Actually, we do not have a pre-formulated program that every client must follow. To the contrary, we pride ourselves on providing our clients with truly flexible, individualized treatment that’s designed to meet their unique situation and needs. We will provide you with a combination of advice, guidance, education, and support– all designed to maximize your chances of success. We will meet with you individually in private one-on-one sessions, recommend suggested readings, and point you to other helpful materials.
Your course of treatment will take place over several weeks or several months depending on a variety of factors including the initial nature/severity of your drinking problem, your motivation and readiness to change, the presence of other complicating factors, your available support system, and your rate of progress in achieving your desired goals. Most clients begin by coming here once a week for the first several weeks and then taper off to once every 2 weeks and then once every 4-6 weeks as they continue to achieve and maintain progress toward achieving their desired goals.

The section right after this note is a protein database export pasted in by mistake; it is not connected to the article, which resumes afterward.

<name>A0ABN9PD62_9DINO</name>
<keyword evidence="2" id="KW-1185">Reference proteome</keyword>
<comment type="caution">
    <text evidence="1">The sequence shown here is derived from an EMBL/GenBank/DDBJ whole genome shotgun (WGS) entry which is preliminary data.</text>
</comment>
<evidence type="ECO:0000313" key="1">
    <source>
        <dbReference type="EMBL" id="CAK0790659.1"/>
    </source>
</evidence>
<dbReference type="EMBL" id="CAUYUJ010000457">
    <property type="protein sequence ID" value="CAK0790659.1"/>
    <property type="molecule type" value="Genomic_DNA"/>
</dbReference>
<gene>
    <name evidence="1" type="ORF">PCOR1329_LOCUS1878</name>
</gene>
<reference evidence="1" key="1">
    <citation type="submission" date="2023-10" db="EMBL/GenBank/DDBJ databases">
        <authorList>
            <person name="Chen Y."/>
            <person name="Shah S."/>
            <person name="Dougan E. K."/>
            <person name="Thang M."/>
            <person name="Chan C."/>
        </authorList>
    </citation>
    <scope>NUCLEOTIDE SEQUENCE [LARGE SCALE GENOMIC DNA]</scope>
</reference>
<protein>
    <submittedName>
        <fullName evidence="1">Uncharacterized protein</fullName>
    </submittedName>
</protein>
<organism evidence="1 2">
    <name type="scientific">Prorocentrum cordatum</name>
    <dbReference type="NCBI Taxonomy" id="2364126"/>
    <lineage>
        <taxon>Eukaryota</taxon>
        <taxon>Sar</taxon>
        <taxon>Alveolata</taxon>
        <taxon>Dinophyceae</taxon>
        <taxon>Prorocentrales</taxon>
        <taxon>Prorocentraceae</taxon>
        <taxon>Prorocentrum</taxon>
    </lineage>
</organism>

We encourage (but do not mandate) that all new clients entering moderation-based treatment start this process with a 30-60 day period of not drinking at all. Why? Because it’s likely to significantly increase your chances of success. That’s what the research shows. For whatever reasons, transitioning directly from excessive drinking to moderate drinking is very difficult for most people and they are more likely to succeed after establishing an interim baseline period of abstinence to “set the stage” for attempting moderation. Some of the unique and important ways this baseline abstinence period can be beneficial to you are:
- It will give you some indication of how easy or difficult it is for you to actually stop drinking and stay stopped for a while.
- It helps you identify more clearly the internal (environmental) and external (emotional) “triggers” that lead you to drink excessively.
- It gives you a chance to break old habits, experience a change, and build some confidence.
- It provides a unique opportunity to see things through a “different set of eyes” and valuable information about the ways you think, feel, and behave in the absence of alcohol.
- It helps to reveal the nature and extent of your attachment to alcohol, including the degree to which you rely on it to cope with stress, bad moods, and negative emotions.